The Border Patrol has largely avoided the scrutiny that police have come under in recent years. That should change: the Border Patrol’s powers are increasingly authoritarian, with few legal checks, and expanding throughout the United States.
Inspired by the violent culture of the Texas Rangers, the US Border Patrol was established in 1924 as a relatively small agency with little oversight and limited domain. Existing only along the US-Mexico border, the agency’s early goal was to enforce immigration restrictions.
Today, with more than 60,000 employees, seemingly endless jurisdiction, increasingly sophisticated use of surveillance technology, and a continued lack of oversight, the US Border Patrol has become one of the largest — and most threatening — enforcement agencies in the world.
On July 1, 2020, former acting secretary of Customs and Border Patrol Mark Morgan tweeted that the agency was working alongside local law enforcement across the nation to protect cities amid protests of George Floyd’s murder by Minneapolis police officer Derek Chauvin. “As a federal law enforcement agency, it’s our duty and responsibility to respond when our partners request support,” he asserted on Twitter.
Soon after, videos surfaced online of armed men with few official markings other than the word “POLICE” written across their clothing hauling away Black Lives Matter protesters from the streets of Portland, Oregon. As later evidence would show, these mysterious agents came from the Border Patrol. Far from the border and with authority beyond the confines of the Constitution, including the power to carry out unwarranted stops and interrogations, the Border Patrol’s presence in Portland represented a further advancement of the agency’s mission to become a national police force.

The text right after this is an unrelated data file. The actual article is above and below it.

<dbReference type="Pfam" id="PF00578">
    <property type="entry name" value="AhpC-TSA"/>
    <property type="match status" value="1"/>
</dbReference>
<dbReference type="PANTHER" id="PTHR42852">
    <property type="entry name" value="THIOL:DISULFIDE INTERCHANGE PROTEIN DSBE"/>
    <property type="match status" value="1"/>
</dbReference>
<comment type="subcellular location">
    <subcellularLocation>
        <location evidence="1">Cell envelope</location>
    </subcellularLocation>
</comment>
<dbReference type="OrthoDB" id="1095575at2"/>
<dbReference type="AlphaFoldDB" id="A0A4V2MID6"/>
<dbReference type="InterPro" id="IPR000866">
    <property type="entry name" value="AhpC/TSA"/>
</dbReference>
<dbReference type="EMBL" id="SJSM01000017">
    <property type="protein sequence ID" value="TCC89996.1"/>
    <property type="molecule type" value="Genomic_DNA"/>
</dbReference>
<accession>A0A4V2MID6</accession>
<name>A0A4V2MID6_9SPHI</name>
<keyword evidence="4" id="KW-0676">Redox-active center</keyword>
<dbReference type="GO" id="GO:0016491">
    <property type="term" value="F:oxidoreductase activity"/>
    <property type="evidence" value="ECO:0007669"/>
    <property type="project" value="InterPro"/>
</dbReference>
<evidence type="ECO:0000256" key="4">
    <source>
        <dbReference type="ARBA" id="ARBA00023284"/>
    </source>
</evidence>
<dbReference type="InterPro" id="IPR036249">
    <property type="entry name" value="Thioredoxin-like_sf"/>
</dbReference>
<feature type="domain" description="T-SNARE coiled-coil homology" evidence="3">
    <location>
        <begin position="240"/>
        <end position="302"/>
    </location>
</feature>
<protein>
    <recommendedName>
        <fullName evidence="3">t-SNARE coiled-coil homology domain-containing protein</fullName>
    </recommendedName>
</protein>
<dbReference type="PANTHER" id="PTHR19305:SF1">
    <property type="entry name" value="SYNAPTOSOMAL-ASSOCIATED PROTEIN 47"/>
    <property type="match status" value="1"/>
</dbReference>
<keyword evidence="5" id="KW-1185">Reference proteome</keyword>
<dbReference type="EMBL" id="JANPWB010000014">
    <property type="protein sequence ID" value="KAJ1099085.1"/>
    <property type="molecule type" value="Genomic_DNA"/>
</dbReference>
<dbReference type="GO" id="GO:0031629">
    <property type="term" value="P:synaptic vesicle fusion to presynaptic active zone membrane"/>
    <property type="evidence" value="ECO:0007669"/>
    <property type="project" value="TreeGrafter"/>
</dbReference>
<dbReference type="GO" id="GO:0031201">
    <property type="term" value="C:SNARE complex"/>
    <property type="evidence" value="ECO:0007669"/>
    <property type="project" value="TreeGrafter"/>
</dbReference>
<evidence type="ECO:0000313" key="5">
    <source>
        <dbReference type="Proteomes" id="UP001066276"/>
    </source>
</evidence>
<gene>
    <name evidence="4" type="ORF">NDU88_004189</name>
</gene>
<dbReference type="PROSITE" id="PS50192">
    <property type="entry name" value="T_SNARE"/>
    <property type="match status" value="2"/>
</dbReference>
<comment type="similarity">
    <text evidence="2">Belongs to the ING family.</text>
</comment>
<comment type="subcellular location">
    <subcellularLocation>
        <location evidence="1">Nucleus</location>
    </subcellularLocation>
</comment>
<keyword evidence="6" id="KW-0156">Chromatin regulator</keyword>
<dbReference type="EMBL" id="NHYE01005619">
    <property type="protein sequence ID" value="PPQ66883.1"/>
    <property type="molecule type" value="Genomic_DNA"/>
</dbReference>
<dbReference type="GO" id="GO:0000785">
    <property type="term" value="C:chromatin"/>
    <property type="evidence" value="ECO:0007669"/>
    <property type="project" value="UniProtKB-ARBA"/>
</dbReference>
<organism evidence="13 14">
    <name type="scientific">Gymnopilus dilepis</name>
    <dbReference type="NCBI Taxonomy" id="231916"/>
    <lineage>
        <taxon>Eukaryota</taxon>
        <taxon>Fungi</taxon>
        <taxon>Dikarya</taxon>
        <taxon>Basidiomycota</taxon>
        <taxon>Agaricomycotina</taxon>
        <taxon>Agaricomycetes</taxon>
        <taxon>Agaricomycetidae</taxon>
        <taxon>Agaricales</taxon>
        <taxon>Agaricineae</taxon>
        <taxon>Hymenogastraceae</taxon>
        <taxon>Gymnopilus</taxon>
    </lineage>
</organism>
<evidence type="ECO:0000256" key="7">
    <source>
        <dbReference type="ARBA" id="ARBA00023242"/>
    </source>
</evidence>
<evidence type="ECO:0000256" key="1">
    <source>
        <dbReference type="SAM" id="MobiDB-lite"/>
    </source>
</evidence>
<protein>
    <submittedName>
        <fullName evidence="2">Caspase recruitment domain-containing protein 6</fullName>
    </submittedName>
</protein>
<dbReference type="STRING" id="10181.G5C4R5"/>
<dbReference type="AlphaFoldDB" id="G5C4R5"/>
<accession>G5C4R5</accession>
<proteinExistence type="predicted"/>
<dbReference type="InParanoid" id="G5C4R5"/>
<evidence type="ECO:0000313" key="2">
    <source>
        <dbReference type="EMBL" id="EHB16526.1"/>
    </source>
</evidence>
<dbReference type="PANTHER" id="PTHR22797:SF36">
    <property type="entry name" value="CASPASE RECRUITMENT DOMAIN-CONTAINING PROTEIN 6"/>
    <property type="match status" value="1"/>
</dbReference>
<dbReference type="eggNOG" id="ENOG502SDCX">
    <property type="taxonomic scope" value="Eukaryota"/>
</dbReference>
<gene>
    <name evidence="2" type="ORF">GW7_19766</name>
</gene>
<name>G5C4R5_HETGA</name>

In his recent book Nobody Is Protected: How the Border Patrol Became the Most Dangerous Police Force in the United States, political geographer Reece Jones tells the story of how the US Border Patrol developed into the powerful, lawless agency it is today. While historians have previously provided excellent historiography of the Border Patrol, the narrative in Jones’s book urges an imperative question for immigrants’ rights activists and all Americans alike: For how long are we willing to allow the Border Patrol to exert and expand its extraconstitutional power?
In the following interview with Jones, he lays out the story of how a number of landmark but little-talked-about Supreme Court cases shaped the Border Patrol’s current powers, the role of race in the rise of the Border Patrol, the post–September 11 “border-industrial complex,” and why all Americans should pay attention to the dangerous possibilities of the Border Patrol’s expanding powers.